The History of the Stock Exchange
From their humble beginnings in the coffee houses of London, stock exchanges have transitioned from physical centres where stock is exchanged, to the super computers and the electronic exchange of stocks and shares.
When people talk about the stock exchange, they are actually talking about thousands of companies which have put a part of themselves up for investment and the stock exchange is a physical place where those shares of a company can be purchased and sold. Shareholders who invest, through buying shares, own part of the company, help the companies they invest in fund themselves with the necessary money needed to operate, expand and enter into ventures that will make them profitable. In return, most companies (by no means all – in fact some very high-valued share issuers don’t!) share their profits with stockholders in the form of dividends.
The stock exchanges started when the money lenders in Europe began to fill the gaps that the banks were leaving. They traded debt amongst themselves (dispersed stock exchange), mostly high-interest loans for securities. In 1300, the Venetians started trading securities issued by other governments. They scribbled information about sales issues on slates and carried them whenever they met with clients.
Considered the first, the Antwerp stock exchange was established in 1531. To begin with, they only dealt with promissory notes and bonds. In the 1600s, British, Dutch and French companies trading received government mandates to trade in the East Indies. However, these voyages were dangerous and profits not entirely secure.
Pirates and poor weather were the risks factors that needed to be avoided. Ship owners thus offered a share in the profits to people willing to invest in the venture – in some cases such shares only applying to a single voyage.
The result was an early form of limited liability companies whose shares were registered on paper that could be transferred to anyone prepared to take on the risk. Such transfers were overseen by stockbrokers who had to be physically present with their clients to carry out successful trades. In London, such stockbrokers kept office in the city’s coffee shops.
Rules, regulations and ‘rithmetic
The result of all this was a financial boom in the years that followed – especially during the 18th century – merchants investing their gains in new initiatives and businesses. As always happens, soon, the speculators became prominent and risks were taken beyond what the market should have been expected to endure. Thus, for example, in the toward the turn of the century, a group of East India partners who had been cast out of the company shorted their stock causing the eventual destruction of that company and its monopoly. The result – the first case of market regulation, wherein short-selling was forbidden.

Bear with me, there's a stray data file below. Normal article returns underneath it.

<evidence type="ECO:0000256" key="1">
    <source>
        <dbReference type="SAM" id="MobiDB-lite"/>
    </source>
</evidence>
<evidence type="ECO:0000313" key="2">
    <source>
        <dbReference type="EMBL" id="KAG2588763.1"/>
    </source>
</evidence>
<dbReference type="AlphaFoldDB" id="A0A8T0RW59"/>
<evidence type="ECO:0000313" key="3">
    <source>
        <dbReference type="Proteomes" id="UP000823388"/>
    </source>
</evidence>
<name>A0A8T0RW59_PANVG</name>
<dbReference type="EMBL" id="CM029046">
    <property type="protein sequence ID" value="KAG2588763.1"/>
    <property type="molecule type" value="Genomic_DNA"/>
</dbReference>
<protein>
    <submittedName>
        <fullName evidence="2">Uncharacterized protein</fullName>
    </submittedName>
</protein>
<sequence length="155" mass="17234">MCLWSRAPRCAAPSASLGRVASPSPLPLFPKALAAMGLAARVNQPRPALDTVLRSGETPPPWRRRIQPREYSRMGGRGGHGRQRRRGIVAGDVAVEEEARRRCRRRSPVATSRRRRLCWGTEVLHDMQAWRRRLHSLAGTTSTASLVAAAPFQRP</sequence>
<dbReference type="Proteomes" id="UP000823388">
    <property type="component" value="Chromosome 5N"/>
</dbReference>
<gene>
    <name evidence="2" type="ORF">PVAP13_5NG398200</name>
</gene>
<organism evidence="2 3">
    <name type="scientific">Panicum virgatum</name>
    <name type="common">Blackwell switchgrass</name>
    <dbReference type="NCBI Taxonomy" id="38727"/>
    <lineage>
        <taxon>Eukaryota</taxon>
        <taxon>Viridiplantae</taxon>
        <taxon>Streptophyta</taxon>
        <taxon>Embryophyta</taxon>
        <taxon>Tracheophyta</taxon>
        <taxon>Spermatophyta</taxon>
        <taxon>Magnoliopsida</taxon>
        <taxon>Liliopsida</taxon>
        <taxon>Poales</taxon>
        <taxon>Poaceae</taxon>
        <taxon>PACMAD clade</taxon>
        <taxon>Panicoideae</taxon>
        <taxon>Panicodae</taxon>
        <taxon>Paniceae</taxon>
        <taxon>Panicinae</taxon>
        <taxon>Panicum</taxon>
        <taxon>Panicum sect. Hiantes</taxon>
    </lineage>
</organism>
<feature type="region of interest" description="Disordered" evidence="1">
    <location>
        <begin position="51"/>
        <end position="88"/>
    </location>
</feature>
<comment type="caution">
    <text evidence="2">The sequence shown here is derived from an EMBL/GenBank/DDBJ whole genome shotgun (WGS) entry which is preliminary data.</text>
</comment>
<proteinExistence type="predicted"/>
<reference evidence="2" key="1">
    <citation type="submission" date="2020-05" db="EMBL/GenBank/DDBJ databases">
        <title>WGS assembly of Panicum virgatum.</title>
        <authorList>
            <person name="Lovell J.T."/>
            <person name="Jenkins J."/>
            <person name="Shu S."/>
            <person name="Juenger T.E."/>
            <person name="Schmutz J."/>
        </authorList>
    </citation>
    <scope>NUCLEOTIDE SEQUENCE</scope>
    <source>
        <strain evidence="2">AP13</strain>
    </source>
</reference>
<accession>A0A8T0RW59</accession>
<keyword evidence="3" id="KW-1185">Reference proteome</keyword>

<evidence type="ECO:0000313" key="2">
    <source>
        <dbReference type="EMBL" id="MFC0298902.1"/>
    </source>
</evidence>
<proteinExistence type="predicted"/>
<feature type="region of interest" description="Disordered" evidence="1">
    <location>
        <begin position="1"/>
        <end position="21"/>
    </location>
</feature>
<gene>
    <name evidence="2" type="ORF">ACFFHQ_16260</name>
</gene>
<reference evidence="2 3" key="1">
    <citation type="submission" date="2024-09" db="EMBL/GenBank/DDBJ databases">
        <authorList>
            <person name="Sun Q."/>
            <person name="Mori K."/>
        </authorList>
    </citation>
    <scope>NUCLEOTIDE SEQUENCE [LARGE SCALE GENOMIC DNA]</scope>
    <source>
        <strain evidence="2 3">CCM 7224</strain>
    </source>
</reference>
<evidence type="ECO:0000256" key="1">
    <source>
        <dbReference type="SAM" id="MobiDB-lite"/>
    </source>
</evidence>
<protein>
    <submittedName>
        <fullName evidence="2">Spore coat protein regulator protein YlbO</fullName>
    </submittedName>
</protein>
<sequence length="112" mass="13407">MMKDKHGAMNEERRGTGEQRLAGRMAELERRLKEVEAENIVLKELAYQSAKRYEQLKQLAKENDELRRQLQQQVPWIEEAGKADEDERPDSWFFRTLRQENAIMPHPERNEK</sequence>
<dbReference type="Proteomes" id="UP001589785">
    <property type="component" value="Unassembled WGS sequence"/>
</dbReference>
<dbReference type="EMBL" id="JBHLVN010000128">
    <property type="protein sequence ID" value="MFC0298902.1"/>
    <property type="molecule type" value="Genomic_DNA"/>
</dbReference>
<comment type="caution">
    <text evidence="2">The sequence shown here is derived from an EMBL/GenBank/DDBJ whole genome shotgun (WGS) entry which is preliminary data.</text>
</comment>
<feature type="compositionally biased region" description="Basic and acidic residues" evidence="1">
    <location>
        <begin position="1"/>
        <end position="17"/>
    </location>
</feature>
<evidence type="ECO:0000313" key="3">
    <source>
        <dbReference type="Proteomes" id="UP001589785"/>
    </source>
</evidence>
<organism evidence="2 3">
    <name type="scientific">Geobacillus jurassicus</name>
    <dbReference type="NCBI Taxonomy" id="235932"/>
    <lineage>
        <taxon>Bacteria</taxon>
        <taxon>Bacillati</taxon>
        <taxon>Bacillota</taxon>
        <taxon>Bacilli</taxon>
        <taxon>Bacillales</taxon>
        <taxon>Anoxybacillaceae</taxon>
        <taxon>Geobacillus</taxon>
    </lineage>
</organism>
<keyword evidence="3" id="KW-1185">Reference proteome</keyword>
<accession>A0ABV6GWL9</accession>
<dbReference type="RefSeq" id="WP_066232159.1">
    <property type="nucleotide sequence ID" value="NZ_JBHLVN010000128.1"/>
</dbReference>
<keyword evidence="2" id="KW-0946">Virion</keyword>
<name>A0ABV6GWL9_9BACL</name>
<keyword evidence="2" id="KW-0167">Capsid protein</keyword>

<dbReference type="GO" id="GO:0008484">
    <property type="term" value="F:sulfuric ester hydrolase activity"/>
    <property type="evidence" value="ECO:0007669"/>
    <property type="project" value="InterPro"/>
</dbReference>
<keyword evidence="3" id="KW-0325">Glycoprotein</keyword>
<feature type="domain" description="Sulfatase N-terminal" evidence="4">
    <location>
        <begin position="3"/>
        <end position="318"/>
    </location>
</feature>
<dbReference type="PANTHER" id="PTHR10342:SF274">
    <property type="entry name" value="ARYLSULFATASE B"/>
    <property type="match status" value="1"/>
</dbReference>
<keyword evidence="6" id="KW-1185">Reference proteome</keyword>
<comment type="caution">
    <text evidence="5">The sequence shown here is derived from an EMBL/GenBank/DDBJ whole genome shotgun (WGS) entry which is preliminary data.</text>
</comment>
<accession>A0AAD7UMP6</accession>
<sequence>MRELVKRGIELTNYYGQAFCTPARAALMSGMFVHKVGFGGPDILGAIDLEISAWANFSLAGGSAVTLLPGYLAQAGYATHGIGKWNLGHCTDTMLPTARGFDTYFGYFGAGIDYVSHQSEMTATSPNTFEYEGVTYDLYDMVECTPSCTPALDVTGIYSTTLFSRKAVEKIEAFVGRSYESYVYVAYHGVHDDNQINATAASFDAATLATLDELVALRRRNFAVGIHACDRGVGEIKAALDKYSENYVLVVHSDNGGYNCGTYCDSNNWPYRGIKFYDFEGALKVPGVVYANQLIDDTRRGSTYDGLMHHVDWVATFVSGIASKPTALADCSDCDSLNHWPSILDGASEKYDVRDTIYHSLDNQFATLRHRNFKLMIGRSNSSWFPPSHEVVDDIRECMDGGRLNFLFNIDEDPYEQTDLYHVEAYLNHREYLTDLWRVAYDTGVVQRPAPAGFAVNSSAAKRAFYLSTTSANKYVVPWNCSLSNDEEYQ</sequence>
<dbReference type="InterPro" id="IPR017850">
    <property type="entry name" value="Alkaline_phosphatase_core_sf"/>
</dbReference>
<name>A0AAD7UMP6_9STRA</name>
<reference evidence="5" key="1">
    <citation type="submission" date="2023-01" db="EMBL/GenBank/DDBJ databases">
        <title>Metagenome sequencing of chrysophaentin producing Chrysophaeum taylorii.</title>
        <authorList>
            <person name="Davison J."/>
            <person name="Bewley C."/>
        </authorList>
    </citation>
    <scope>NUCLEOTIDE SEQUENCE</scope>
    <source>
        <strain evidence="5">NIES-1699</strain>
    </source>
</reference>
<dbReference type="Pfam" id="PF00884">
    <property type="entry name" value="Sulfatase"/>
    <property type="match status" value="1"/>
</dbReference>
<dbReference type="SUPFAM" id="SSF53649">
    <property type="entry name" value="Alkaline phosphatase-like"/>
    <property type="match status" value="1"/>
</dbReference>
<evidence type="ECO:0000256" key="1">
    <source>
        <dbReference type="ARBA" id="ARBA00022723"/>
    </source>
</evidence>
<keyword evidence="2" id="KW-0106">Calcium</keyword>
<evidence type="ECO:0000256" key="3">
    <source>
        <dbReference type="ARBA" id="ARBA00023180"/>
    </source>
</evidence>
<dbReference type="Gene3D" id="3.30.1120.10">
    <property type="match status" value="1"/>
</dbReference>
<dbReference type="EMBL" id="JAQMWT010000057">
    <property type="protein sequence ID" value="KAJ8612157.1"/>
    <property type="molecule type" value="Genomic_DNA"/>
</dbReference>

And so, stock exchanges began to develop in the manner to which we are now accustomed (or at least the way in which we were accustomed until the proliferation of online trading in the past decade) – London’s in 1773, Philadelphia in 1790 and New York in 1792. The first electronic exchange was that of the National Association of Securities Dealers Automated Quotations (NASDAQ) in 1971 – one that entailed no physical place to meet and exchange stock.
Another interesting development of the time was the stock index. Contrary to those who may claim that the American Henry Varnum Poor created this with his first railroads listing in 1849, it was in fact John Castaing who in 1698 began posting the prices of stocks and commodities on the walls of the London Jonathan’s Coffee House owned by Jonathan Mills.
Today’s benchmark for understanding how the US stock exchanges are performing is the Dow Jones Industrial Average, formed in 1885 by Charles Dow and Edward Jones who were editors of the Wall Street Journal. The Dow is an index of 30 high capitalisation American public companies and generally, if the Dow goes up investors are optimistic; if it goes down they are pessimistic.